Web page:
Although several associations in the construction industry publish their own family of standard form contracts, most, if not
all, are plagued by a perceived bias toward members of that particular association.
The most heavily utilized family of standard form contracts is published by the American Institute of Architects. However,
contractors routinely criticize the AIA forms because
of a perceived bias in favor of the architect.
In part to address this perceived bias, in the fall of 2007, a new set of standard form contract documents were published
known as "ConsensusDOCS." As the name suggests, ConsensusDOCS purports to have the consensus or support of all members
the construction industry, including designers, owners, contractors and sureties (hence the acronym DOCS).
To date, the ConsensusDOCS has received an impressive array of endorsements from more than 20 different and influential construction
associations. The AIA, however, has not endorsed the ConsensusDOCS and, as an organization, refused an invitation to participate
in the drafting of the form contracts.
In fact, the AIA released its most recent standard contract form revisions (including revisions to the A201 General Conditions
of the Contract for Construction) about six weeks after the debut of ConsensusDocs.
There are numerous important distinctions between the ConsensusDOCS and the AIA form contracts that one should be aware of
before choosing what form meets a particular project’s needs. For example, one major difference between the ConsensusDOCS
and the AIA form contracts is that each contract form in Consensus-DOCS is a stand-alone document in that each agreement includes
the pertinent general conditions in the body of the contract. In other words, the ConsensusDOCS forms intentionally make very
limited references to other agreements.
By contrast, the AIA utilizes the A201, which is, as it always has been, a set of general conditions providing substantive
contractual provisions intended to govern most aspects of the entire project. Thus, the A201 is referenced by most other forms
in the AIA family of contracts.
With that said, for purposes of comparison, the closest form contract to the AIA A201 in the ConsensusDOCS family of forms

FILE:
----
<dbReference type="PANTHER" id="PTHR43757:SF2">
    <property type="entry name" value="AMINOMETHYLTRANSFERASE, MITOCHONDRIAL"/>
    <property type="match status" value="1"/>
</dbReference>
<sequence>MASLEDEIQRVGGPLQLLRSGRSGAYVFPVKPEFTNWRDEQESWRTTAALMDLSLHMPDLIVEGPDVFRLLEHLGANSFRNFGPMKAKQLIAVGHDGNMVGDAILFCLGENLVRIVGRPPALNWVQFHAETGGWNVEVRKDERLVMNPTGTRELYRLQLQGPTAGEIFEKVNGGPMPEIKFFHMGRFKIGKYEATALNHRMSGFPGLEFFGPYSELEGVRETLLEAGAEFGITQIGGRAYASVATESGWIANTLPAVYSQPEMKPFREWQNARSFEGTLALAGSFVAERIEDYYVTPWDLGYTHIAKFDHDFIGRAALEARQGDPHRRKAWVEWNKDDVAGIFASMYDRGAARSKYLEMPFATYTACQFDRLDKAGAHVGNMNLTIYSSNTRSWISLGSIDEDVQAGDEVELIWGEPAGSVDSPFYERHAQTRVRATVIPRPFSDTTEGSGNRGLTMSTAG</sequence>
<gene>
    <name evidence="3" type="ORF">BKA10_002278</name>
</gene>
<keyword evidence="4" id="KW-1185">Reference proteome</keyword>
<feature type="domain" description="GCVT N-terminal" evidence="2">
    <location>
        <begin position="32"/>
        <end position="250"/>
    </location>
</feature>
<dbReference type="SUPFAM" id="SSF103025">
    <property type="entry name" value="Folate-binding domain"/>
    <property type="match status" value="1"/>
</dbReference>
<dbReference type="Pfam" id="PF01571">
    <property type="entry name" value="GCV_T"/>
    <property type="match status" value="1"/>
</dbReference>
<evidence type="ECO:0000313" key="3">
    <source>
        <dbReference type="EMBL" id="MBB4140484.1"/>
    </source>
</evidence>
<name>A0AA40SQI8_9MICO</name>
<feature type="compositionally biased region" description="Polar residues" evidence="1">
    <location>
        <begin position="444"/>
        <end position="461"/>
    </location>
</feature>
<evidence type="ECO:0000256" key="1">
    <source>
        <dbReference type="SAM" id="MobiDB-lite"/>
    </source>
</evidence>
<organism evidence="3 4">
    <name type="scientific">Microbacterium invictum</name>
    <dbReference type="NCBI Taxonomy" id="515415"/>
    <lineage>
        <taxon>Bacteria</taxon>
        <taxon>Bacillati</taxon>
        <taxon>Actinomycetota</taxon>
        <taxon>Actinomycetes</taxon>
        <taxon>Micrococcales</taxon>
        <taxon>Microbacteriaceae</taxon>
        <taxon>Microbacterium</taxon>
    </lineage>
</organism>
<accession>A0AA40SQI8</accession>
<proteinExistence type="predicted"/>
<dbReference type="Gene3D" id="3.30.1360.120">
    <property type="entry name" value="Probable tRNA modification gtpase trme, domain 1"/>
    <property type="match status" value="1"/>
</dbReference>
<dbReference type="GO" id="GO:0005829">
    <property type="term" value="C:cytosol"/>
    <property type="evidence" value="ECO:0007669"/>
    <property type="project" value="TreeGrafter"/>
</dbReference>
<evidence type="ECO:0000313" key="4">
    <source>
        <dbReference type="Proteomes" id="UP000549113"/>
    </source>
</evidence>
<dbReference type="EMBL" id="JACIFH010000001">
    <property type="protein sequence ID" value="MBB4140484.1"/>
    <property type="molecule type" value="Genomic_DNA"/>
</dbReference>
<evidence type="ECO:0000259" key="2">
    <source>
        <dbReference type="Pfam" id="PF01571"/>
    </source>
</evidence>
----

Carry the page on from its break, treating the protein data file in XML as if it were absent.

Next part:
is the ConsensusDOCS 200 which is the form for basic general contracting services. The following highlights a few of the more
noteworthy distinctions between the two forms.
First, and perhaps not surprisingly, the construction phase role of the architect/engineer, or A/E, in the Consensus-DOCS
200 is minimal unless the owner
chooses to involve him or her in the process. Indeed, even though the AIA A201 (as revised in 2007) reduced the construction
phase obligations of the A/E compared to prior AIA versions, the ConsensusDOCS 200 minimizes the role even more. For example,
under an unmodified ConsensusDOCS 200, the A/E is not necessarily required to approve the contractor’s submittals. This is
in stark contrast to an unmodified A201, which provides a relatively significant and active role for the A/E during the construction
A second noteworthy distinction relates to the applicable dispute-resolution procedures. The ConsensusDOCS 200 has a relatively
elaborate requirement that designated project representatives informally discuss claims before submitting to a more formal
Specifically, under the ConsensusDOCS 200, the claim-resolution process begins with a mandatory meeting of identified "ground
level" project representatives. If the project representatives cannot resolve the dispute, then the issue moves to senior
executives to discuss a resolution. If the senior execs cannot agree, the parties may submit the issue to non-binding mediation
or a predetermined project-neutral decision maker. If all of the informal processes fail to yield a resolution, the parties
submit to binding litigation or arbitration.
By contrast, in 2007, the AIA A201 was modified to create a "new" construction entity referred to as the Intitial
Maker, or "IDM." The purpose of the IDM is to render decisions on claims as a precondition to the mandatory mediation.
The IDM can be any neutral third party, but, if not specifically designated, the default is the architect. A claim cannot
proceed to mediation and then arbitration or litigation until the IDM renders his or her initial decision on the claim. Unlike
the ConsensusDOCS 200, the AIA A201 does not require the informal discussions between designated project representatives prior
to submitting to the more formal dispute-resolution procedure.
The third noteworthy distinction relates to indemnity. The ConsensusDOCS 200 contains mutual indemnity provisions running
from the contractor to the owner and from the owner to the contractor. On the other hand, the A201 indemnity provision contains
a single, one-way indemnity provision running in favor of the owner and architect and against the contractor to the extent
of the contractor’s fault.
This is a brief introduction to ConsensusDOCS and highlights a few of the distinctions between it and the AIA family of contracts.
Although it is anticipated that the AIA contracts will retain much of their popularity, at a minimum, the release of the ConsensusDOCS
provides those in the construction industry with an additional set of standard form contracts to consider utilizing on any
Devenney is a construction law attorney with Indianapolis-based Drewry Simmons Vornehm LLP. Nathan A. Leach also contributed
to this column. Views expressed here are the writer’s.